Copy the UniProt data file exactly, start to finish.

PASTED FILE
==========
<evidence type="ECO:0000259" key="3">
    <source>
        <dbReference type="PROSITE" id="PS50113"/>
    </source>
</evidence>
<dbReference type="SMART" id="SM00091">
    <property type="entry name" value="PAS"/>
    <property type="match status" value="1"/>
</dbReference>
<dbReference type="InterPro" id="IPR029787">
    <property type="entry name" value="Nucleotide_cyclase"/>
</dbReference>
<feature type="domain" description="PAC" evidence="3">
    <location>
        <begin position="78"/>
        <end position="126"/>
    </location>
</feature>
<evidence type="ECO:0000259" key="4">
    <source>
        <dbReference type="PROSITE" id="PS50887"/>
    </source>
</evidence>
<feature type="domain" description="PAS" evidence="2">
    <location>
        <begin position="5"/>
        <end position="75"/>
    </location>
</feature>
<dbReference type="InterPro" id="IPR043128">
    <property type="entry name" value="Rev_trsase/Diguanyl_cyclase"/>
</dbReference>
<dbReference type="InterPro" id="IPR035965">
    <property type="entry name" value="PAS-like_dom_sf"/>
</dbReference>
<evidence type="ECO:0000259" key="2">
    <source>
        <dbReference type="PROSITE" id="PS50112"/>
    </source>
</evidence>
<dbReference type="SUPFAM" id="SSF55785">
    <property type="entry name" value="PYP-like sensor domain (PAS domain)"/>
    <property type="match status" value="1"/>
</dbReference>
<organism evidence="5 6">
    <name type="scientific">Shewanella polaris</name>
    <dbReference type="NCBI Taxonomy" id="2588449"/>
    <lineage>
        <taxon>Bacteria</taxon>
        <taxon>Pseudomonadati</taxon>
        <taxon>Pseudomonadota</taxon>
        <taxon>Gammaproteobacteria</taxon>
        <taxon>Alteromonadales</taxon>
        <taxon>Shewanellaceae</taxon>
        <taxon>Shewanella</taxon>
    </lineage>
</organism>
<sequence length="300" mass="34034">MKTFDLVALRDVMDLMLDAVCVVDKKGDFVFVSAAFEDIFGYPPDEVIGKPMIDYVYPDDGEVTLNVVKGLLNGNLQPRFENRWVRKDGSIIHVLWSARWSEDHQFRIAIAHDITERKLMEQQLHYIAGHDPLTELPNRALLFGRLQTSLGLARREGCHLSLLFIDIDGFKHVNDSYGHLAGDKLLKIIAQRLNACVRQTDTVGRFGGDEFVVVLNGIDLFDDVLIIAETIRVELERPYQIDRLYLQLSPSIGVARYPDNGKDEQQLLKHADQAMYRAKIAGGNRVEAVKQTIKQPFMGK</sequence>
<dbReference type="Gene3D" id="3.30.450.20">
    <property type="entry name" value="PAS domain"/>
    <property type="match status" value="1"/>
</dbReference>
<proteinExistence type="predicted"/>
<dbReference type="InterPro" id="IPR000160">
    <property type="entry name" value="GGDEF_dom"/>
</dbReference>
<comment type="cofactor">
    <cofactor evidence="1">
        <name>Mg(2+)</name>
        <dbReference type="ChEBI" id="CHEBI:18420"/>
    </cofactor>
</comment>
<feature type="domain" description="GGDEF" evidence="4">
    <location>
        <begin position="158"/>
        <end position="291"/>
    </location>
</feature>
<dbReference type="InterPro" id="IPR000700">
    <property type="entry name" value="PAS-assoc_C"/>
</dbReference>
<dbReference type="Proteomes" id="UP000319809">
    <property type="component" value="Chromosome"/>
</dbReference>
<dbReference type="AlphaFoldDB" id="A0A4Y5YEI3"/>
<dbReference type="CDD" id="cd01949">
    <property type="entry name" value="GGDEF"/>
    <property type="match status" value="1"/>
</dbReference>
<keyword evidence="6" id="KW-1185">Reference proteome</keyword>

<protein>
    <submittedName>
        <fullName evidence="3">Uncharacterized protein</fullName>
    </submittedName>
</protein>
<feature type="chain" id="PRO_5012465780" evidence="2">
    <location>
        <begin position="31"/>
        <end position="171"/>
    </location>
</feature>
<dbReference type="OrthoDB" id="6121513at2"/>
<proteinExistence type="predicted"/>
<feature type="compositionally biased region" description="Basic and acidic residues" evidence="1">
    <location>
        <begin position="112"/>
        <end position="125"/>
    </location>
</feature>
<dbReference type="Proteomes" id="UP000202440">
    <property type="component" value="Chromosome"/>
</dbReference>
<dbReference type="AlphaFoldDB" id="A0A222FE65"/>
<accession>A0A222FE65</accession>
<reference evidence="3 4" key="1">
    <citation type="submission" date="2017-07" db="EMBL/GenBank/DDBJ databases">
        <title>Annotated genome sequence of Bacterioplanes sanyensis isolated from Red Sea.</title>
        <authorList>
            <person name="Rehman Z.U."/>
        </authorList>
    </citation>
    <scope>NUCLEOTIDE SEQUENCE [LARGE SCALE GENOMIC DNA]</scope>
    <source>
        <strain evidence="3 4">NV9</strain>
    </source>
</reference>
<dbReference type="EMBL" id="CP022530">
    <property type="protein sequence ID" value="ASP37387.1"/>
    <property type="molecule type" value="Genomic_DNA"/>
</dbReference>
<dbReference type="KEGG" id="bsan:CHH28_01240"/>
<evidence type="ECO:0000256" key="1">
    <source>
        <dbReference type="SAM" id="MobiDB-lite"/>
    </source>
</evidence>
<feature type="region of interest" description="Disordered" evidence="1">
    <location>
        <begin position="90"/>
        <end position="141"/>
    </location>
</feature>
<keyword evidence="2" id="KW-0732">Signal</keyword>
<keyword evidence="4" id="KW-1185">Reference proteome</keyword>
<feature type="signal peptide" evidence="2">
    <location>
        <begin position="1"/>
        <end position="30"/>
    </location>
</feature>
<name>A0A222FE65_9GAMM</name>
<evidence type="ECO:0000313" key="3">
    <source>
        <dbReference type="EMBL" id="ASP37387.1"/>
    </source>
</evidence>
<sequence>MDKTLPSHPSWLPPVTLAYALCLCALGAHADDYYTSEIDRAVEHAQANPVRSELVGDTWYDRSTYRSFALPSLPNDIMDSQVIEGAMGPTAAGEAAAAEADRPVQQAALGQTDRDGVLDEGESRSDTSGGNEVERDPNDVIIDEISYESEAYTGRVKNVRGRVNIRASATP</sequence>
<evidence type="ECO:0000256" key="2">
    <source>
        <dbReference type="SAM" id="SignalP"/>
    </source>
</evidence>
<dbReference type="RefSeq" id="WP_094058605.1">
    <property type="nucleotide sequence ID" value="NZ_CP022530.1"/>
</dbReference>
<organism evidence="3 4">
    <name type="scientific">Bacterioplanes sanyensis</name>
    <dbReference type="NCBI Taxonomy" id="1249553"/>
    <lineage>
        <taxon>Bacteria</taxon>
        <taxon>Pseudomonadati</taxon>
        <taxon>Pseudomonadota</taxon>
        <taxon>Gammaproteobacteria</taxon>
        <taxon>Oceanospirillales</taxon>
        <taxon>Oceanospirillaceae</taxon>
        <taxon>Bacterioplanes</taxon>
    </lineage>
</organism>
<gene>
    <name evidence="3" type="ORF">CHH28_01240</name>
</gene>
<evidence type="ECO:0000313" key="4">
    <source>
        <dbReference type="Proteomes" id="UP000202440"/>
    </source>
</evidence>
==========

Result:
<evidence type="ECO:0000259" key="3">
    <source>
        <dbReference type="PROSITE" id="PS50113"/>
    </source>
</evidence>
<dbReference type="SMART" id="SM00091">
    <property type="entry name" value="PAS"/>
    <property type="match status" value="1"/>
</dbReference>
<dbReference type="InterPro" id="IPR029787">
    <property type="entry name" value="Nucleotide_cyclase"/>
</dbReference>
<feature type="domain" description="PAC" evidence="3">
    <location>
        <begin position="78"/>
        <end position="126"/>
    </location>
</feature>
<evidence type="ECO:0000259" key="4">
    <source>
        <dbReference type="PROSITE" id="PS50887"/>
    </source>
</evidence>
<feature type="domain" description="PAS" evidence="2">
    <location>
        <begin position="5"/>
        <end position="75"/>
    </location>
</feature>
<dbReference type="InterPro" id="IPR043128">
    <property type="entry name" value="Rev_trsase/Diguanyl_cyclase"/>
</dbReference>
<dbReference type="InterPro" id="IPR035965">
    <property type="entry name" value="PAS-like_dom_sf"/>
</dbReference>
<evidence type="ECO:0000259" key="2">
    <source>
        <dbReference type="PROSITE" id="PS50112"/>
    </source>
</evidence>
<dbReference type="SUPFAM" id="SSF55785">
    <property type="entry name" value="PYP-like sensor domain (PAS domain)"/>
    <property type="match status" value="1"/>
</dbReference>
<organism evidence="5 6">
    <name type="scientific">Shewanella polaris</name>
    <dbReference type="NCBI Taxonomy" id="2588449"/>
    <lineage>
        <taxon>Bacteria</taxon>
        <taxon>Pseudomonadati</taxon>
        <taxon>Pseudomonadota</taxon>
        <taxon>Gammaproteobacteria</taxon>
        <taxon>Alteromonadales</taxon>
        <taxon>Shewanellaceae</taxon>
        <taxon>Shewanella</taxon>
    </lineage>
</organism>
<sequence length="300" mass="34034">MKTFDLVALRDVMDLMLDAVCVVDKKGDFVFVSAAFEDIFGYPPDEVIGKPMIDYVYPDDGEVTLNVVKGLLNGNLQPRFENRWVRKDGSIIHVLWSARWSEDHQFRIAIAHDITERKLMEQQLHYIAGHDPLTELPNRALLFGRLQTSLGLARREGCHLSLLFIDIDGFKHVNDSYGHLAGDKLLKIIAQRLNACVRQTDTVGRFGGDEFVVVLNGIDLFDDVLIIAETIRVELERPYQIDRLYLQLSPSIGVARYPDNGKDEQQLLKHADQAMYRAKIAGGNRVEAVKQTIKQPFMGK</sequence>
<dbReference type="Gene3D" id="3.30.450.20">
    <property type="entry name" value="PAS domain"/>
    <property type="match status" value="1"/>
</dbReference>
<proteinExistence type="predicted"/>
<dbReference type="InterPro" id="IPR000160">
    <property type="entry name" value="GGDEF_dom"/>
</dbReference>
<comment type="cofactor">
    <cofactor evidence="1">
        <name>Mg(2+)</name>
        <dbReference type="ChEBI" id="CHEBI:18420"/>
    </cofactor>
</comment>
<feature type="domain" description="GGDEF" evidence="4">
    <location>
        <begin position="158"/>
        <end position="291"/>
    </location>
</feature>
<dbReference type="InterPro" id="IPR000700">
    <property type="entry name" value="PAS-assoc_C"/>
</dbReference>
<dbReference type="Proteomes" id="UP000319809">
    <property type="component" value="Chromosome"/>
</dbReference>
<dbReference type="AlphaFoldDB" id="A0A4Y5YEI3"/>
<dbReference type="CDD" id="cd01949">
    <property type="entry name" value="GGDEF"/>
    <property type="match status" value="1"/>
</dbReference>
<keyword evidence="6" id="KW-1185">Reference proteome</keyword>

<protein>
    <submittedName>
        <fullName evidence="3">Uncharacterized protein</fullName>
    </submittedName>
</protein>
<feature type="chain" id="PRO_5012465780" evidence="2">
    <location>
        <begin position="31"/>
        <end position="171"/>
    </location>
</feature>
<dbReference type="OrthoDB" id="6121513at2"/>
<proteinExistence type="predicted"/>
<feature type="compositionally biased region" description="Basic and acidic residues" evidence="1">
    <location>
        <begin position="112"/>
        <end position="125"/>
    </location>
</feature>
<dbReference type="Proteomes" id="UP000202440">
    <property type="component" value="Chromosome"/>
</dbReference>
<dbReference type="AlphaFoldDB" id="A0A222FE65"/>
<accession>A0A222FE65</accession>
<reference evidence="3 4" key="1">
    <citation type="submission" date="2017-07" db="EMBL/GenBank/DDBJ databases">
        <title>Annotated genome sequence of Bacterioplanes sanyensis isolated from Red Sea.</title>
        <authorList>
            <person name="Rehman Z.U."/>
        </authorList>
    </citation>
    <scope>NUCLEOTIDE SEQUENCE [LARGE SCALE GENOMIC DNA]</scope>
    <source>
        <strain evidence="3 4">NV9</strain>
    </source>
</reference>
<dbReference type="EMBL" id="CP022530">
    <property type="protein sequence ID" value="ASP37387.1"/>
    <property type="molecule type" value="Genomic_DNA"/>
</dbReference>
<dbReference type="KEGG" id="bsan:CHH28_01240"/>
<evidence type="ECO:0000256" key="1">
    <source>
        <dbReference type="SAM" id="MobiDB-lite"/>
    </source>
</evidence>
<feature type="region of interest" description="Disordered" evidence="1">
    <location>
        <begin position="90"/>
        <end position="141"/>
    </location>
</feature>
<keyword evidence="2" id="KW-0732">Signal</keyword>
<keyword evidence="4" id="KW-1185">Reference proteome</keyword>
<feature type="signal peptide" evidence="2">
    <location>
        <begin position="1"/>
        <end position="30"/>
    </location>
</feature>
<name>A0A222FE65_9GAMM</name>
<evidence type="ECO:0000313" key="3">
    <source>
        <dbReference type="EMBL" id="ASP37387.1"/>
    </source>
</evidence>
<sequence>MDKTLPSHPSWLPPVTLAYALCLCALGAHADDYYTSEIDRAVEHAQANPVRSELVGDTWYDRSTYRSFALPSLPNDIMDSQVIEGAMGPTAAGEAAAAEADRPVQQAALGQTDRDGVLDEGESRSDTSGGNEVERDPNDVIIDEISYESEAYTGRVKNVRGRVNIRASATP</sequence>
<evidence type="ECO:0000256" key="2">
    <source>
        <dbReference type="SAM" id="SignalP"/>
    </source>
</evidence>
<dbReference type="RefSeq" id="WP_094058605.1">
    <property type="nucleotide sequence ID" value="NZ_CP022530.1"/>
</dbReference>
<organism evidence="3 4">
    <name type="scientific">Bacterioplanes sanyensis</name>
    <dbReference type="NCBI Taxonomy" id="1249553"/>
    <lineage>
        <taxon>Bacteria</taxon>
        <taxon>Pseudomonadati</taxon>
        <taxon>Pseudomonadota</taxon>
        <taxon>Gammaproteobacteria</taxon>
        <taxon>Oceanospirillales</taxon>
        <taxon>Oceanospirillaceae</taxon>
        <taxon>Bacterioplanes</taxon>
    </lineage>
</organism>
<gene>
    <name evidence="3" type="ORF">CHH28_01240</name>
</gene>
<evidence type="ECO:0000313" key="4">
    <source>
        <dbReference type="Proteomes" id="UP000202440"/>
    </source>
</evidence>